According to the Centers for Disease Control, one out of five falls resulted in serious injuries like broken bones or head injuries. Annually, 3 million older individuals seek treatment in emergency departments for fall-related injuries, and over 800,000 are hospitalized, often due to head injuries or hip fractures. Hip fractures alone lead to hospitalization for at least 300,000 older adults each year, with more than 95% of these fractures attributed to falling, typically sideways. Hip fractures often result in losing the independence of living at home and require a move to a facility. Not to mention that a broken hip can greatly reduce life expectancy. Falls are also the primary cause of traumatic brain injuries (TBI). And in the worst-case scenario, falls can also lead to death. In 2021, a total of 298 deaths from older adult falls were recorded in Idaho.

Deaths from Older Adult Falls

deaths from older adult falls reported by state cdc graphic

source: https://www.cdc.gov/falls/data/index.html

Costs Associated with Falls

The economic burden of falls is substantial, encompassing medical expenses, rehabilitation costs, and long-term care. According to the Centers for Disease Control and Prevention (CDC), the total annual medical costs for falls in the United States alone amount to billions of dollars.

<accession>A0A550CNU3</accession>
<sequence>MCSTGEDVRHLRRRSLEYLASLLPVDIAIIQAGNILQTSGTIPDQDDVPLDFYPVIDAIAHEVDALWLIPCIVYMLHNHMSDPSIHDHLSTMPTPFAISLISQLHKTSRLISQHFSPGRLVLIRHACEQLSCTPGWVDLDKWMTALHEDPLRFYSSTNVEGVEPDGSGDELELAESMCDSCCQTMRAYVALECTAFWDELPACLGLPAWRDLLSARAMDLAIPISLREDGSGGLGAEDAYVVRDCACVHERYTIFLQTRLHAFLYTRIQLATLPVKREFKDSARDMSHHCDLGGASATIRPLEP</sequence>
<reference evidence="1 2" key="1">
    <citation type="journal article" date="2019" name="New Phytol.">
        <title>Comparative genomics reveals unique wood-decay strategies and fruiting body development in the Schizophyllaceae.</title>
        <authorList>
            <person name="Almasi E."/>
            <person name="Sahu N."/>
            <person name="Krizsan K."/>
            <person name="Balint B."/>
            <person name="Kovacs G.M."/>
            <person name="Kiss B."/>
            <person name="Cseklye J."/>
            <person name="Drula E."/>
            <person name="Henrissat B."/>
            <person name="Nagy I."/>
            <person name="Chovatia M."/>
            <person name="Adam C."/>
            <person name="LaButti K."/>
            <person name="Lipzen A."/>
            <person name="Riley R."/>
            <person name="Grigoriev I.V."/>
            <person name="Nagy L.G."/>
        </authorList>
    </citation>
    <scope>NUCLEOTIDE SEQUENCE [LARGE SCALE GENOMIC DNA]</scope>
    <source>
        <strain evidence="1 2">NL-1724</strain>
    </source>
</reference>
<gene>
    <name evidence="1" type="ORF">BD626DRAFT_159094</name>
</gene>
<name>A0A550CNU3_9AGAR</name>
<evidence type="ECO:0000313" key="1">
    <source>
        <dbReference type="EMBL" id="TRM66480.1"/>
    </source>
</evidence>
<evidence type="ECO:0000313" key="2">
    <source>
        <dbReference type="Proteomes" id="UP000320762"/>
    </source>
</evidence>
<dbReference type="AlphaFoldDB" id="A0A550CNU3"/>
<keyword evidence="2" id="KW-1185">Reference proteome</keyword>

cost of older adult falls reported by state cdc graphic

Source: https://www.cdc.gov/falls/data/index.html

Taken from the data above, the total annual medical costs for falls in Idaho in 2014 were $164,000,000. Medicare covered $111,000,000, while Medicaid covered $27,000,000, and $26,000,000 was paid privately or out of pocket.

In 2015, the total medical costs associated with falls exceeded $50 billion, with Medicare and Medicaid covering 75% of these expenses.

Factors That Increase Fall Risk

Several factors contribute to an individual's risk of falling, including: